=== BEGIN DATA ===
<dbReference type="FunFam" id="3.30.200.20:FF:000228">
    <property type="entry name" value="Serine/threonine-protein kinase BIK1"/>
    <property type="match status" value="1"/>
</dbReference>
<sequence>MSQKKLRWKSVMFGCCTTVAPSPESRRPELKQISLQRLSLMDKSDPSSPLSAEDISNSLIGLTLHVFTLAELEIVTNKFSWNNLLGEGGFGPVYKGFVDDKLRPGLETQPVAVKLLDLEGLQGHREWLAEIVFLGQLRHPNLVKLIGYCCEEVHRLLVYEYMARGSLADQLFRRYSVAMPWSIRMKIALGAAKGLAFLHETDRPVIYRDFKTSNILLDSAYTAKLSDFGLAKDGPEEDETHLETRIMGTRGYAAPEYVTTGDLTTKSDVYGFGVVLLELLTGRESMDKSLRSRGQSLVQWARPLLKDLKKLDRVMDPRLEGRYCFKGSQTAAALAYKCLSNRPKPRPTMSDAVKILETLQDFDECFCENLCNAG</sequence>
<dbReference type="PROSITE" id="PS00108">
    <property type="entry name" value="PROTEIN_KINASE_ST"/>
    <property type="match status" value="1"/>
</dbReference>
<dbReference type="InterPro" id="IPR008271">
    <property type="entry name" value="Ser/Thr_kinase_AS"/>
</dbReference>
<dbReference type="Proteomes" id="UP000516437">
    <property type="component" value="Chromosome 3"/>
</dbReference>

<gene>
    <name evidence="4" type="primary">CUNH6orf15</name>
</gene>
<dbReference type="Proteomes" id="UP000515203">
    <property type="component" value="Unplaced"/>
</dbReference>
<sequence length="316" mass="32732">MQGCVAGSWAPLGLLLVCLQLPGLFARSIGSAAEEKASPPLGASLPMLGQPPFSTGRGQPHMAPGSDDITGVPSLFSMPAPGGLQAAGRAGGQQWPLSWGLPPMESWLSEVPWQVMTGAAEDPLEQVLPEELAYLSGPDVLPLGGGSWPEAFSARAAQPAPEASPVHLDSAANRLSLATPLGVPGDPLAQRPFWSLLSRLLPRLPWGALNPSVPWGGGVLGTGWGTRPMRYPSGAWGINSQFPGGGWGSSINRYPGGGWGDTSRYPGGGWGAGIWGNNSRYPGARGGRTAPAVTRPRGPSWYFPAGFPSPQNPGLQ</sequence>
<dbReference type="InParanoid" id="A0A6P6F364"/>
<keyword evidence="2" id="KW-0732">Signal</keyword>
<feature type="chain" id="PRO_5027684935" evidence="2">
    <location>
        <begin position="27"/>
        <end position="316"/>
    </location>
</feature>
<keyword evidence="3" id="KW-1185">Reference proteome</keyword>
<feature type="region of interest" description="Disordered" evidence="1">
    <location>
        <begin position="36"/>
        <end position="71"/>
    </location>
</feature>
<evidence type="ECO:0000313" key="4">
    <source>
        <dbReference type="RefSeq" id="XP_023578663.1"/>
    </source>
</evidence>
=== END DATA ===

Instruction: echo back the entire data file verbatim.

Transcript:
<dbReference type="FunFam" id="3.30.200.20:FF:000228">
    <property type="entry name" value="Serine/threonine-protein kinase BIK1"/>
    <property type="match status" value="1"/>
</dbReference>
<sequence>MSQKKLRWKSVMFGCCTTVAPSPESRRPELKQISLQRLSLMDKSDPSSPLSAEDISNSLIGLTLHVFTLAELEIVTNKFSWNNLLGEGGFGPVYKGFVDDKLRPGLETQPVAVKLLDLEGLQGHREWLAEIVFLGQLRHPNLVKLIGYCCEEVHRLLVYEYMARGSLADQLFRRYSVAMPWSIRMKIALGAAKGLAFLHETDRPVIYRDFKTSNILLDSAYTAKLSDFGLAKDGPEEDETHLETRIMGTRGYAAPEYVTTGDLTTKSDVYGFGVVLLELLTGRESMDKSLRSRGQSLVQWARPLLKDLKKLDRVMDPRLEGRYCFKGSQTAAALAYKCLSNRPKPRPTMSDAVKILETLQDFDECFCENLCNAG</sequence>
<dbReference type="PROSITE" id="PS00108">
    <property type="entry name" value="PROTEIN_KINASE_ST"/>
    <property type="match status" value="1"/>
</dbReference>
<dbReference type="InterPro" id="IPR008271">
    <property type="entry name" value="Ser/Thr_kinase_AS"/>
</dbReference>
<dbReference type="Proteomes" id="UP000516437">
    <property type="component" value="Chromosome 3"/>
</dbReference>

<gene>
    <name evidence="4" type="primary">CUNH6orf15</name>
</gene>
<dbReference type="Proteomes" id="UP000515203">
    <property type="component" value="Unplaced"/>
</dbReference>
<sequence length="316" mass="32732">MQGCVAGSWAPLGLLLVCLQLPGLFARSIGSAAEEKASPPLGASLPMLGQPPFSTGRGQPHMAPGSDDITGVPSLFSMPAPGGLQAAGRAGGQQWPLSWGLPPMESWLSEVPWQVMTGAAEDPLEQVLPEELAYLSGPDVLPLGGGSWPEAFSARAAQPAPEASPVHLDSAANRLSLATPLGVPGDPLAQRPFWSLLSRLLPRLPWGALNPSVPWGGGVLGTGWGTRPMRYPSGAWGINSQFPGGGWGSSINRYPGGGWGDTSRYPGGGWGAGIWGNNSRYPGARGGRTAPAVTRPRGPSWYFPAGFPSPQNPGLQ</sequence>
<dbReference type="InParanoid" id="A0A6P6F364"/>
<keyword evidence="2" id="KW-0732">Signal</keyword>
<feature type="chain" id="PRO_5027684935" evidence="2">
    <location>
        <begin position="27"/>
        <end position="316"/>
    </location>
</feature>
<keyword evidence="3" id="KW-1185">Reference proteome</keyword>
<feature type="region of interest" description="Disordered" evidence="1">
    <location>
        <begin position="36"/>
        <end position="71"/>
    </location>
</feature>
<evidence type="ECO:0000313" key="4">
    <source>
        <dbReference type="RefSeq" id="XP_023578663.1"/>
    </source>
</evidence>